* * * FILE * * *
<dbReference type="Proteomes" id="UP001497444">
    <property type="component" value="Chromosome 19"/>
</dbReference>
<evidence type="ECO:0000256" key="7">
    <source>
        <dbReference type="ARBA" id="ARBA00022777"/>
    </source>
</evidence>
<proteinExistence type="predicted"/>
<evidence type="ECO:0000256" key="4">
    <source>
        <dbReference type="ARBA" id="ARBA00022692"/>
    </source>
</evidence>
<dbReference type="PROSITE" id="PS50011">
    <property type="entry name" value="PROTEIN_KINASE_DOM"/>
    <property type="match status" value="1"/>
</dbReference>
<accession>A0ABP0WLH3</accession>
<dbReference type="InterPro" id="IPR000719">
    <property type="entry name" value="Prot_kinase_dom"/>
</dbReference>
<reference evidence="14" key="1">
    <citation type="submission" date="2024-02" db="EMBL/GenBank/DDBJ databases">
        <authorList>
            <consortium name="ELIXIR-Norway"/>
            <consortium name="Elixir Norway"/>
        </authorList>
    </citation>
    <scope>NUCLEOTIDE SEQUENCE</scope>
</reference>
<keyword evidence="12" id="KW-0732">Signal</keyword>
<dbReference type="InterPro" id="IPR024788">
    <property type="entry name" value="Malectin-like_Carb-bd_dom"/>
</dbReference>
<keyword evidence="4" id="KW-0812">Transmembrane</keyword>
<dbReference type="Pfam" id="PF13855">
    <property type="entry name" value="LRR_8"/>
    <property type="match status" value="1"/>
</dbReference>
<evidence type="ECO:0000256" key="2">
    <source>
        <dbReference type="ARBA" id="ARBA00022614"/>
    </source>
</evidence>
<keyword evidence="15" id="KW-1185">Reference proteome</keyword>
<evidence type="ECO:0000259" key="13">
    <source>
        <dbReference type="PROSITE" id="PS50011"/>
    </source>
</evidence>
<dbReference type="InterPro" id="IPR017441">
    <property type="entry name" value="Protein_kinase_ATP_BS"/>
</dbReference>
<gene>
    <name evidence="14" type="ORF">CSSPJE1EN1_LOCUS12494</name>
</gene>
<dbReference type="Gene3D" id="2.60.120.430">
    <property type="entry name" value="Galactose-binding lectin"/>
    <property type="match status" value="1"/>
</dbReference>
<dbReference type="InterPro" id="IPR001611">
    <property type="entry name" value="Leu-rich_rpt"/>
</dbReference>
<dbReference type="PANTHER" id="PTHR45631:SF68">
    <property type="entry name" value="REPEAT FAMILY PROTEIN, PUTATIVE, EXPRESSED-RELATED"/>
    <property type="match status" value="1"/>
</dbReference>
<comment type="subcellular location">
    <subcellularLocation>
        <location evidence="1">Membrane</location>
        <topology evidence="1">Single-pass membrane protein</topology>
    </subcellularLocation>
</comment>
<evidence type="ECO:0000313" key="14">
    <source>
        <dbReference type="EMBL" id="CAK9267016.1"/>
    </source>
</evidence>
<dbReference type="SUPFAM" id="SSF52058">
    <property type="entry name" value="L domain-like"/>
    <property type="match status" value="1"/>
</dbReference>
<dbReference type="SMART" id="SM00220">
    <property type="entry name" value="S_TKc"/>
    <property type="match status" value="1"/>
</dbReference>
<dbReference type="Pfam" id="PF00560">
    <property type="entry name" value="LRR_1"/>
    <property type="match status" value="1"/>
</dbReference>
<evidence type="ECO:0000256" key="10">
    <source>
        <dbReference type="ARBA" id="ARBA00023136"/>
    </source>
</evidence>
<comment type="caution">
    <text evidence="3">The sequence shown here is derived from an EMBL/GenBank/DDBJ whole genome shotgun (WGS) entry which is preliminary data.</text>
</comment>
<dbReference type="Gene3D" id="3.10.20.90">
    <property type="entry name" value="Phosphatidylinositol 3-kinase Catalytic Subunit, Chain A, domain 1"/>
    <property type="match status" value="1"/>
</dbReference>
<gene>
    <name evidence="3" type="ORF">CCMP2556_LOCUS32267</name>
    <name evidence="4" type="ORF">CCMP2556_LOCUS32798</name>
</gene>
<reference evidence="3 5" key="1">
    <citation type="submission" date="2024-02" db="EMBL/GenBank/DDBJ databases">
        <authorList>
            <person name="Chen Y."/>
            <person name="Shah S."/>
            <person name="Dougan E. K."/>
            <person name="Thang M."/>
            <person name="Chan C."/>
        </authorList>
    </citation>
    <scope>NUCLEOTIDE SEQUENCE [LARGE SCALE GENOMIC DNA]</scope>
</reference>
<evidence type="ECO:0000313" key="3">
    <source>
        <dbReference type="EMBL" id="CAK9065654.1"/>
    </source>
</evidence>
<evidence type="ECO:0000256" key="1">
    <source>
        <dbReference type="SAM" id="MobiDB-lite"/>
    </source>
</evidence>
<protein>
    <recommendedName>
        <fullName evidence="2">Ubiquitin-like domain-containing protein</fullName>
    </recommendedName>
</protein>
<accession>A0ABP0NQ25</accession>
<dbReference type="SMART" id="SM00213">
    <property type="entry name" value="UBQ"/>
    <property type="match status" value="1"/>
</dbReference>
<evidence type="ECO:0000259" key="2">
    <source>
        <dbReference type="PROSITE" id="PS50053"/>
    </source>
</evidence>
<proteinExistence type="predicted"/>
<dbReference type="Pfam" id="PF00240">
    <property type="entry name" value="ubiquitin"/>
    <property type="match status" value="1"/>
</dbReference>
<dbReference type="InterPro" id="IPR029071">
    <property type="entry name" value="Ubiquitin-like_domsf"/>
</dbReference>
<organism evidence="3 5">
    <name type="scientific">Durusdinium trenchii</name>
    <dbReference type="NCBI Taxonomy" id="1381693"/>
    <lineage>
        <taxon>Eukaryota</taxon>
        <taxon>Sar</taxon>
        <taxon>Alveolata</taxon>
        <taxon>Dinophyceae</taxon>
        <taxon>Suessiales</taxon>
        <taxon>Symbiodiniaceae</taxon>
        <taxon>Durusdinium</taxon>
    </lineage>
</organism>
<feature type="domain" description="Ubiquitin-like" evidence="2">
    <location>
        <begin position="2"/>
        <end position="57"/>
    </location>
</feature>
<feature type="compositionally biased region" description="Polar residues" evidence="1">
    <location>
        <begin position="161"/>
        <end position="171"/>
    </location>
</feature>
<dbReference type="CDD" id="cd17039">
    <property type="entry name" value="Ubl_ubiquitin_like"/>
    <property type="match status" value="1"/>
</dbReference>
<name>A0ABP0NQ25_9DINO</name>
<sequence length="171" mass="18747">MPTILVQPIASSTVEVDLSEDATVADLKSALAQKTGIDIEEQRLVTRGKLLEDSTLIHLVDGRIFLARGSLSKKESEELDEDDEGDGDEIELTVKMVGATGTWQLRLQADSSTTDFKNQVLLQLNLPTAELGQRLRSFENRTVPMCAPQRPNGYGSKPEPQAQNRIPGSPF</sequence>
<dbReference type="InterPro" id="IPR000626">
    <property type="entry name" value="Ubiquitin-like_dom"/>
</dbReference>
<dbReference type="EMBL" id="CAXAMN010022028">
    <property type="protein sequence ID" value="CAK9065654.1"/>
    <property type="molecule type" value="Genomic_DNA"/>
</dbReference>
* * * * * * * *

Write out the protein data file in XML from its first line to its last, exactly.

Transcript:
<dbReference type="Proteomes" id="UP001497444">
    <property type="component" value="Chromosome 19"/>
</dbReference>
<evidence type="ECO:0000256" key="7">
    <source>
        <dbReference type="ARBA" id="ARBA00022777"/>
    </source>
</evidence>
<proteinExistence type="predicted"/>
<evidence type="ECO:0000256" key="4">
    <source>
        <dbReference type="ARBA" id="ARBA00022692"/>
    </source>
</evidence>
<dbReference type="PROSITE" id="PS50011">
    <property type="entry name" value="PROTEIN_KINASE_DOM"/>
    <property type="match status" value="1"/>
</dbReference>
<accession>A0ABP0WLH3</accession>
<dbReference type="InterPro" id="IPR000719">
    <property type="entry name" value="Prot_kinase_dom"/>
</dbReference>
<reference evidence="14" key="1">
    <citation type="submission" date="2024-02" db="EMBL/GenBank/DDBJ databases">
        <authorList>
            <consortium name="ELIXIR-Norway"/>
            <consortium name="Elixir Norway"/>
        </authorList>
    </citation>
    <scope>NUCLEOTIDE SEQUENCE</scope>
</reference>
<keyword evidence="12" id="KW-0732">Signal</keyword>
<dbReference type="InterPro" id="IPR024788">
    <property type="entry name" value="Malectin-like_Carb-bd_dom"/>
</dbReference>
<keyword evidence="4" id="KW-0812">Transmembrane</keyword>
<dbReference type="Pfam" id="PF13855">
    <property type="entry name" value="LRR_8"/>
    <property type="match status" value="1"/>
</dbReference>
<evidence type="ECO:0000256" key="2">
    <source>
        <dbReference type="ARBA" id="ARBA00022614"/>
    </source>
</evidence>
<keyword evidence="15" id="KW-1185">Reference proteome</keyword>
<evidence type="ECO:0000259" key="13">
    <source>
        <dbReference type="PROSITE" id="PS50011"/>
    </source>
</evidence>
<dbReference type="InterPro" id="IPR017441">
    <property type="entry name" value="Protein_kinase_ATP_BS"/>
</dbReference>
<gene>
    <name evidence="14" type="ORF">CSSPJE1EN1_LOCUS12494</name>
</gene>
<dbReference type="Gene3D" id="2.60.120.430">
    <property type="entry name" value="Galactose-binding lectin"/>
    <property type="match status" value="1"/>
</dbReference>
<dbReference type="InterPro" id="IPR001611">
    <property type="entry name" value="Leu-rich_rpt"/>
</dbReference>
<dbReference type="PANTHER" id="PTHR45631:SF68">
    <property type="entry name" value="REPEAT FAMILY PROTEIN, PUTATIVE, EXPRESSED-RELATED"/>
    <property type="match status" value="1"/>
</dbReference>
<comment type="subcellular location">
    <subcellularLocation>
        <location evidence="1">Membrane</location>
        <topology evidence="1">Single-pass membrane protein</topology>
    </subcellularLocation>
</comment>
<evidence type="ECO:0000313" key="14">
    <source>
        <dbReference type="EMBL" id="CAK9267016.1"/>
    </source>
</evidence>
<dbReference type="SUPFAM" id="SSF52058">
    <property type="entry name" value="L domain-like"/>
    <property type="match status" value="1"/>
</dbReference>
<dbReference type="SMART" id="SM00220">
    <property type="entry name" value="S_TKc"/>
    <property type="match status" value="1"/>
</dbReference>
<dbReference type="Pfam" id="PF00560">
    <property type="entry name" value="LRR_1"/>
    <property type="match status" value="1"/>
</dbReference>
<evidence type="ECO:0000256" key="10">
    <source>
        <dbReference type="ARBA" id="ARBA00023136"/>
    </source>
</evidence>
<comment type="caution">
    <text evidence="3">The sequence shown here is derived from an EMBL/GenBank/DDBJ whole genome shotgun (WGS) entry which is preliminary data.</text>
</comment>
<dbReference type="Gene3D" id="3.10.20.90">
    <property type="entry name" value="Phosphatidylinositol 3-kinase Catalytic Subunit, Chain A, domain 1"/>
    <property type="match status" value="1"/>
</dbReference>
<gene>
    <name evidence="3" type="ORF">CCMP2556_LOCUS32267</name>
    <name evidence="4" type="ORF">CCMP2556_LOCUS32798</name>
</gene>
<reference evidence="3 5" key="1">
    <citation type="submission" date="2024-02" db="EMBL/GenBank/DDBJ databases">
        <authorList>
            <person name="Chen Y."/>
            <person name="Shah S."/>
            <person name="Dougan E. K."/>
            <person name="Thang M."/>
            <person name="Chan C."/>
        </authorList>
    </citation>
    <scope>NUCLEOTIDE SEQUENCE [LARGE SCALE GENOMIC DNA]</scope>
</reference>
<evidence type="ECO:0000313" key="3">
    <source>
        <dbReference type="EMBL" id="CAK9065654.1"/>
    </source>
</evidence>
<evidence type="ECO:0000256" key="1">
    <source>
        <dbReference type="SAM" id="MobiDB-lite"/>
    </source>
</evidence>
<protein>
    <recommendedName>
        <fullName evidence="2">Ubiquitin-like domain-containing protein</fullName>
    </recommendedName>
</protein>
<accession>A0ABP0NQ25</accession>
<dbReference type="SMART" id="SM00213">
    <property type="entry name" value="UBQ"/>
    <property type="match status" value="1"/>
</dbReference>
<evidence type="ECO:0000259" key="2">
    <source>
        <dbReference type="PROSITE" id="PS50053"/>
    </source>
</evidence>
<proteinExistence type="predicted"/>
<dbReference type="Pfam" id="PF00240">
    <property type="entry name" value="ubiquitin"/>
    <property type="match status" value="1"/>
</dbReference>
<dbReference type="InterPro" id="IPR029071">
    <property type="entry name" value="Ubiquitin-like_domsf"/>
</dbReference>
<organism evidence="3 5">
    <name type="scientific">Durusdinium trenchii</name>
    <dbReference type="NCBI Taxonomy" id="1381693"/>
    <lineage>
        <taxon>Eukaryota</taxon>
        <taxon>Sar</taxon>
        <taxon>Alveolata</taxon>
        <taxon>Dinophyceae</taxon>
        <taxon>Suessiales</taxon>
        <taxon>Symbiodiniaceae</taxon>
        <taxon>Durusdinium</taxon>
    </lineage>
</organism>
<feature type="domain" description="Ubiquitin-like" evidence="2">
    <location>
        <begin position="2"/>
        <end position="57"/>
    </location>
</feature>
<feature type="compositionally biased region" description="Polar residues" evidence="1">
    <location>
        <begin position="161"/>
        <end position="171"/>
    </location>
</feature>
<dbReference type="CDD" id="cd17039">
    <property type="entry name" value="Ubl_ubiquitin_like"/>
    <property type="match status" value="1"/>
</dbReference>
<name>A0ABP0NQ25_9DINO</name>
<sequence length="171" mass="18747">MPTILVQPIASSTVEVDLSEDATVADLKSALAQKTGIDIEEQRLVTRGKLLEDSTLIHLVDGRIFLARGSLSKKESEELDEDDEGDGDEIELTVKMVGATGTWQLRLQADSSTTDFKNQVLLQLNLPTAELGQRLRSFENRTVPMCAPQRPNGYGSKPEPQAQNRIPGSPF</sequence>
<dbReference type="InterPro" id="IPR000626">
    <property type="entry name" value="Ubiquitin-like_dom"/>
</dbReference>
<dbReference type="EMBL" id="CAXAMN010022028">
    <property type="protein sequence ID" value="CAK9065654.1"/>
    <property type="molecule type" value="Genomic_DNA"/>
</dbReference>